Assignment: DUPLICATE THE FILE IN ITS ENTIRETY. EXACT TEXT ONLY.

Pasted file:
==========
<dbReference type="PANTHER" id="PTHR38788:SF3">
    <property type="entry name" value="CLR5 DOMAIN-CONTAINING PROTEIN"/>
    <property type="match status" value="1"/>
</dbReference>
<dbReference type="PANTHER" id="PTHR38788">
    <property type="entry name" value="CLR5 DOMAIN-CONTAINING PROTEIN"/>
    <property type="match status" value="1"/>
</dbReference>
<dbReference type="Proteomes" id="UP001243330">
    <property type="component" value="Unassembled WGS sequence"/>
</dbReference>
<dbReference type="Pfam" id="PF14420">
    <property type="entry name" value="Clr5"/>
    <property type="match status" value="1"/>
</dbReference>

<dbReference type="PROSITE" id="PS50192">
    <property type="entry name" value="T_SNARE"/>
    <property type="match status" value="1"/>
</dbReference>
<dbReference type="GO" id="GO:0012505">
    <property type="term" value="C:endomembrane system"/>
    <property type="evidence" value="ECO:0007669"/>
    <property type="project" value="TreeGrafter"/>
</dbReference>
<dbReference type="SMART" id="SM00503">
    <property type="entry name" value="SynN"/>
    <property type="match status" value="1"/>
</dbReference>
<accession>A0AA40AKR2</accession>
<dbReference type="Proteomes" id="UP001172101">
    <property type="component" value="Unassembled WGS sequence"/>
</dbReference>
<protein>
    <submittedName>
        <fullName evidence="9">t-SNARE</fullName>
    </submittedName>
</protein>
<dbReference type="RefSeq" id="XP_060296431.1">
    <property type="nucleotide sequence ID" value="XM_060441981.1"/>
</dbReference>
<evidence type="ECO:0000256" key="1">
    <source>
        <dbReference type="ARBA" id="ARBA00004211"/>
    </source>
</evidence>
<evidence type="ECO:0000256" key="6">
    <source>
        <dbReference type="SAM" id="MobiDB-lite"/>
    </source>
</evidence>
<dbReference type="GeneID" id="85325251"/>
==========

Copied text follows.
<dbReference type="PANTHER" id="PTHR38788:SF3">
    <property type="entry name" value="CLR5 DOMAIN-CONTAINING PROTEIN"/>
    <property type="match status" value="1"/>
</dbReference>
<dbReference type="PANTHER" id="PTHR38788">
    <property type="entry name" value="CLR5 DOMAIN-CONTAINING PROTEIN"/>
    <property type="match status" value="1"/>
</dbReference>
<dbReference type="Proteomes" id="UP001243330">
    <property type="component" value="Unassembled WGS sequence"/>
</dbReference>
<dbReference type="Pfam" id="PF14420">
    <property type="entry name" value="Clr5"/>
    <property type="match status" value="1"/>
</dbReference>

<dbReference type="PROSITE" id="PS50192">
    <property type="entry name" value="T_SNARE"/>
    <property type="match status" value="1"/>
</dbReference>
<dbReference type="GO" id="GO:0012505">
    <property type="term" value="C:endomembrane system"/>
    <property type="evidence" value="ECO:0007669"/>
    <property type="project" value="TreeGrafter"/>
</dbReference>
<dbReference type="SMART" id="SM00503">
    <property type="entry name" value="SynN"/>
    <property type="match status" value="1"/>
</dbReference>
<accession>A0AA40AKR2</accession>
<dbReference type="Proteomes" id="UP001172101">
    <property type="component" value="Unassembled WGS sequence"/>
</dbReference>
<protein>
    <submittedName>
        <fullName evidence="9">t-SNARE</fullName>
    </submittedName>
</protein>
<dbReference type="RefSeq" id="XP_060296431.1">
    <property type="nucleotide sequence ID" value="XM_060441981.1"/>
</dbReference>
<evidence type="ECO:0000256" key="1">
    <source>
        <dbReference type="ARBA" id="ARBA00004211"/>
    </source>
</evidence>
<evidence type="ECO:0000256" key="6">
    <source>
        <dbReference type="SAM" id="MobiDB-lite"/>
    </source>
</evidence>
<dbReference type="GeneID" id="85325251"/>